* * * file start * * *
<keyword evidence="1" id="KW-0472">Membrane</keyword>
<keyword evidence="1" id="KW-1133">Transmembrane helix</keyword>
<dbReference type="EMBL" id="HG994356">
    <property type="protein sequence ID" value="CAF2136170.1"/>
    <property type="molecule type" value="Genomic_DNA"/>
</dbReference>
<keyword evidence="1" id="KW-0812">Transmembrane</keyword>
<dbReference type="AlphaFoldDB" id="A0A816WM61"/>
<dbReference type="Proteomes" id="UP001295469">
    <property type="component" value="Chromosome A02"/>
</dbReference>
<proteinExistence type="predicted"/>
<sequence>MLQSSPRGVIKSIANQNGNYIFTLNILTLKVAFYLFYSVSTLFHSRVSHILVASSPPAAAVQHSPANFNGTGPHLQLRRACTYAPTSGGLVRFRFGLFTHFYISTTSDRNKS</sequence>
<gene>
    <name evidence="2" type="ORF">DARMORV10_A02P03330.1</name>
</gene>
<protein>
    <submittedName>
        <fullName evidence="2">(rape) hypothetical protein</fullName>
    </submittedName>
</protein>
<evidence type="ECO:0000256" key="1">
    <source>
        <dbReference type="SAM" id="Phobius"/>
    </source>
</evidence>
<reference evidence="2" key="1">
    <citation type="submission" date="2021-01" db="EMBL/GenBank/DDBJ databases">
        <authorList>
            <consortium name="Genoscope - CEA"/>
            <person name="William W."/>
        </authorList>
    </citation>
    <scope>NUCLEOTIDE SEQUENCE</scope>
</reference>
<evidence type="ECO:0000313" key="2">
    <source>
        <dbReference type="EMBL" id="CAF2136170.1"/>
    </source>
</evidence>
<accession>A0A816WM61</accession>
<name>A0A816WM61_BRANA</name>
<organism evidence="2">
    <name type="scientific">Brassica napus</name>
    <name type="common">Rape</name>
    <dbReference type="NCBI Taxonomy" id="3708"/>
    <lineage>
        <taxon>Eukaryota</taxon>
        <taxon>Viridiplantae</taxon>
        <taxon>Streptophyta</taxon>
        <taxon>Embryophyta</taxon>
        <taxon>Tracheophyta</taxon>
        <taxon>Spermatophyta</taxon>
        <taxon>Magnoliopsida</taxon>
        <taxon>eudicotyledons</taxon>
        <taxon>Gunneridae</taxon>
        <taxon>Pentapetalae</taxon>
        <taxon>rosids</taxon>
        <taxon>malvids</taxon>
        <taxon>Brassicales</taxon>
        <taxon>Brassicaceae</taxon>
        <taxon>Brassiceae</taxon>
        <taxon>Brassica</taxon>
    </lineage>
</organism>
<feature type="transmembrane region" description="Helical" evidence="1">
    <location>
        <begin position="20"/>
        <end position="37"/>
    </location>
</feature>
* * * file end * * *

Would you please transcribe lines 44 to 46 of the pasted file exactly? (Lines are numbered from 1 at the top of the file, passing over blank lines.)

    <name type="scientific">Brassica napus</name>
    <name type="common">Rape</name>
    <dbReference type="NCBI Taxonomy" id="3708"/>